👉We will now take the 4th element, i.e. 6, and store it in the key. Now using binary search, we will find the element just greater than 6 in the sorted part. In this case, the required elements will be 7. Now we will again shift 7 and 9 one index towards the right and place 6 at the position of 7 before shifting.

example

👉We now take the last element, which is 4. Now we will find the element just greater than it in the sorted part. The required element is now 6. We shift 6, 7, and 9 one index towards the right and we will place 4 at the position of 6. Hence, the array is sorted.

sorted array as output

Binary Insertion Sort Algorithm

  1. We will start by iterating the element from the second element to the last element.
  2. Then, we will store the currently considered element in a key.
  3. Now, find the position of the elements which are just greater than A[i] elements. We will search for these elements in the subarray from A[0] to A[i-1] using binary search. Let’s say this element is at the index position.
  4. So, we will shift all the elements from the index position to [i-1] towards the right.
  5. In the end, A[index position] element value will be stored in the key. And it will then get interchanged.

Implementation of Binary Insertion Sort

  • C
  • C++
  • Java
  • Python
  • Javascript
  • C#

C

#include <stdio.h>

int binarySearchfxn(int arr[], int element, int l, int h) {
int m = (l + h) / 2;

if (element == arr[m])
return m + 1;

if (h <= l)
return (element > arr[l]) ? (l + 1) : l;

if (element > arr[m])
return binarySearchfxn(arr, element, m + 1, h);

return binarySearchfxn(arr, element, l, m - 1);
}

void insertionSortfxn(int arr[], int num) {
int i, j, k, select, position;

for (i = 1; i < num; ++i) {
j = i - 1;
select = arr[i];
position = binarySearchfxn(arr, select, 0, j);

while (j >= position) {
arr[j + 1] = arr[j];
j--;
}
arr[j + 1] = select;
}
}

int main() {
int array[] = {9, 7, 2, 6, 4};
int size = sizeof(array) / sizeof(array[0]), i;

insertionSortfxn(array, size);

printf("The Sorted Array is:");
for (i = 0; i < size; i++)
printf(" %d", array[i]);

return 0;
}

C++

#include <bits/stdc++.h>
using namespace std;
#define FAST ios_base::sync_with_stdio(false); cin.tie(NULL);

//---------------------------Function for binary search---------------------------//
int binarySearchfxn(int arr[], int element, int l, int h)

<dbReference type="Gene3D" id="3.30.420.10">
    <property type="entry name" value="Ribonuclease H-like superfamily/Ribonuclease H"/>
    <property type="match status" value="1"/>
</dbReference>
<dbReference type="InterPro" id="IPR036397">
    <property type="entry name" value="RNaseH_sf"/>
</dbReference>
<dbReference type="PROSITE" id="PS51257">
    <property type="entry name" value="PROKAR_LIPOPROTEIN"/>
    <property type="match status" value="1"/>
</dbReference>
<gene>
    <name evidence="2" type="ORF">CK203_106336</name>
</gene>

{
   int m = (l + h) / 2;

if (element == arr[m])
return m + 1;

if (h <= l)
if (element > arr[l])
return (l + 1);
else
return l;

if (element > arr[m])
return binarySearchfxn(arr, element, m + 1, h);

return binarySearchfxn(arr, element, l, m - 1);
}

//---------------------------Function for insertion sort---------------------------//
void insertionSortfxn(int arr[], int num)
{
int i, j, k, select, position;

for (i = 1; i < num; ++i)
{
j = i - 1;
select = arr[i];

// finding a location where elements should be inserted
position = binarySearchfxn(arr, select, 0, j);

// Moving elements from the positions
while (j >= position)
{
arr[j + 1] = arr[j];
j--;
}
arr[j + 1] = select;
}
}

//---------------------------Main Function---------------------------//
int main()
{
   FAST;
int array[] = { 9,7,2,6,4 };
int size = sizeof(array) / sizeof(array[0]), i;

insertionSortfxn(array, size);

cout <<"The Sorted Array is:";
for (i = 0; i < size; i++)
cout <<" "<< array[i];

return 0;
}

Java

import java.util.*;

class Main {
static int binarySearchfxn(int arr[], int element, int l, int h) {
int m = (l + h) / 2;

if (element == arr[m])
return m + 1;

if (h <= l)
return (element > arr[l]) ? (l + 1) : l;

if (element > arr[m])
return binarySearchfxn(arr, element, m + 1, h);

return binarySearchfxn(arr, element, l, m - 1);
}

static void insertionSortfxn(int arr[], int num) {
int i, j, k, select, position;

for (i = 1; i < num; ++i) {
j = i - 1;
select = arr[i];
position = binarySearchfxn(arr, select, 0, j);

while (j >= position) {
arr[j + 1] = arr[j];
j--;
}
arr[j + 1] = select;
}
}

public static void main(String[] args) {
int array[] = {9, 7, 2, 6, 4};
int size = array.length, i;

insertionSortfxn(array, size);

System.out.print("The Sorted Array is:");
for (i = 0; i < size; i++)
System.out.print(" " + array[i]);

System.out.println();
}
}

Python

def binary_search(arr, element, l, h):
m = (l + h) // 2

if element == arr[m]:
return m + 1

if h <= l:
return (l + 1) if element > arr[l] else l